If you use a smartphone you are using a touchscreen. Many shopping centres have touchscreen information displays. Touchscreens in industry and on desktops are also becoming more common. What are the technologies involved and which is the best for your next innovative application?
There are five main touchscreen technologies, of which two are becoming the most commonly used:
• Resistive touch – low cost and very commonly used.
• Surface capacitive – popular, requires skin or stylus contact.
• Projected capacitive – increasingly popular, multi touch, can be used with thin gloves (popular in the medical field).
• SAW touch – older technology, has disadvantages.
• Infrared (IR) touch – high clarity but has disadvantages.
Resistive, SAW and IR touch were the early technologies developed. SAW and IR were both more expensive and had technical disadvantages such as sensitivity to dust, light interference and dust or grease build-up on the screen. Resistive touch is lower cost and resistant to surface contaminants but can be damaged by scratching or sharp objects. Capacitive touchscreens are more durable than resistive screens and offer greater resistance to surface contamination. They also have better clarity than resistive screens.
The main advantage of projected capacitive over surface capacitive screens is that they offer multitouch capability. This gives application developers and users facilities such as zooming of screens and pictures.
When considering which technology to choose for your next application, consider the following:
Cost – Resistive touchscreens are lower cost.
Durability – Capacitive touchscreens are more durable.
Clarity – Not necessarily the most important, but capacitive screens offer higher clarity.
Multitouch – Not many current business or industrial applications require multitouch but one should always be looking to the future. Perhaps you can make your application stand out over the competition by introducing multitouch.
User acceptance – Every user of a smartphone uses a touchscreen and in most cases a multi-touchscreen. Upgrading current applications to multitouch could increase the acceptance of applications and the ease of use for end users.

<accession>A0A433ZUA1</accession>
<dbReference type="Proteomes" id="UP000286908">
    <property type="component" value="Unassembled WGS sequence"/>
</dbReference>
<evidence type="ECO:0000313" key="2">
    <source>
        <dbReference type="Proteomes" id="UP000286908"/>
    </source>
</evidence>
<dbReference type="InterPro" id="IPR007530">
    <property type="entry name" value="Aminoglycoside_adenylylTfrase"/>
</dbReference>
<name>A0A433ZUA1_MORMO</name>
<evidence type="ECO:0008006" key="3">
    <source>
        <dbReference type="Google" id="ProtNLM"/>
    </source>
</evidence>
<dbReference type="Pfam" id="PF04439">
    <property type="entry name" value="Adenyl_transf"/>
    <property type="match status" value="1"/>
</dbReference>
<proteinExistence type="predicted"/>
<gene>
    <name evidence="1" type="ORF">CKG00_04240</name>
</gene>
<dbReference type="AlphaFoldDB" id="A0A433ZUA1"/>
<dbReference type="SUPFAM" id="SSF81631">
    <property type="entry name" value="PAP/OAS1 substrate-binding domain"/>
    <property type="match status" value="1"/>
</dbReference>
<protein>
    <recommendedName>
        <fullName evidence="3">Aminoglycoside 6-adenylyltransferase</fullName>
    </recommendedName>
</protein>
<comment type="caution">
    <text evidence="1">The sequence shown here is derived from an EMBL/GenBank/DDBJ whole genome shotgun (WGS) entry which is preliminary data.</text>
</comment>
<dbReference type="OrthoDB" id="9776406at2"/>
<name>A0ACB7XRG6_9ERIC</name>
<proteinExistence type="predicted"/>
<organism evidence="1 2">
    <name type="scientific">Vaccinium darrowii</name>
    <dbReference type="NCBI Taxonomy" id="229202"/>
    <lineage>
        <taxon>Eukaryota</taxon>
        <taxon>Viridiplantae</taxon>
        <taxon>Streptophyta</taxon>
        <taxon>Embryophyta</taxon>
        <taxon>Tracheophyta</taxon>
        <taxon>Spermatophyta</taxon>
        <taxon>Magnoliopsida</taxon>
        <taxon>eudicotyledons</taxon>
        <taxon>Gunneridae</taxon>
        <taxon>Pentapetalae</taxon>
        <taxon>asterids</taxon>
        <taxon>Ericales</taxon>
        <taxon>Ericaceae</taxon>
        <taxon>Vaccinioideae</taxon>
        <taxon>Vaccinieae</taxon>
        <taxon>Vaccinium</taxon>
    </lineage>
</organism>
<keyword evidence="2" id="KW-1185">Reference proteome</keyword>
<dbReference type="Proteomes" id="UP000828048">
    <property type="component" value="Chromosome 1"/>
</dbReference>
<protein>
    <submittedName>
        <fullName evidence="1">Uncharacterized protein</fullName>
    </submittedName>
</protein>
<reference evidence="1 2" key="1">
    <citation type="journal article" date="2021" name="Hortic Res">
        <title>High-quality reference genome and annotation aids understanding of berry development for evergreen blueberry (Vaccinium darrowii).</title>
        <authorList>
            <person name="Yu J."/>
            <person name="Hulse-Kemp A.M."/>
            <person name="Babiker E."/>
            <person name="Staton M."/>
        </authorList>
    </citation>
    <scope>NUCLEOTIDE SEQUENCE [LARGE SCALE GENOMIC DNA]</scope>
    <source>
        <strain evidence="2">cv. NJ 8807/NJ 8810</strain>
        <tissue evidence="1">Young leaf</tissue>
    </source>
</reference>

As technology improves and becomes smaller, smarter and part of everything we use, touchscreens are becoming more and more common. Cellphones are probably the most commonly used item. Other commonly used applications are the information displays in shopping centres and the credit card machines at points of sale. The Internet of Things (IoT) promises to make the use of touchscreens more common as they get built into refrigerators and other appliances.
In industry, the use of touchscreens on production lines is improving the gathering of production information. By allowing developers to provide applications that end users on the production line can use to select options and give feedback on things like stoppage reasons, management is better able to analyse and improve production methods.
In dirty, dusty environments, users wearing heavy industrial gloves can operate a touchscreen easily. A keyboard would require the removal of gloves and keyboards have to be very robust to survive in most industrial environments.
The table compares the various touch technologies.
Centurion Micro Electronics can provide an excellent range of touchscreens and panel PCs from 6 inches to 24 inches using resistive and projected capacitive touch technologies and with IP ratings up to IP67.
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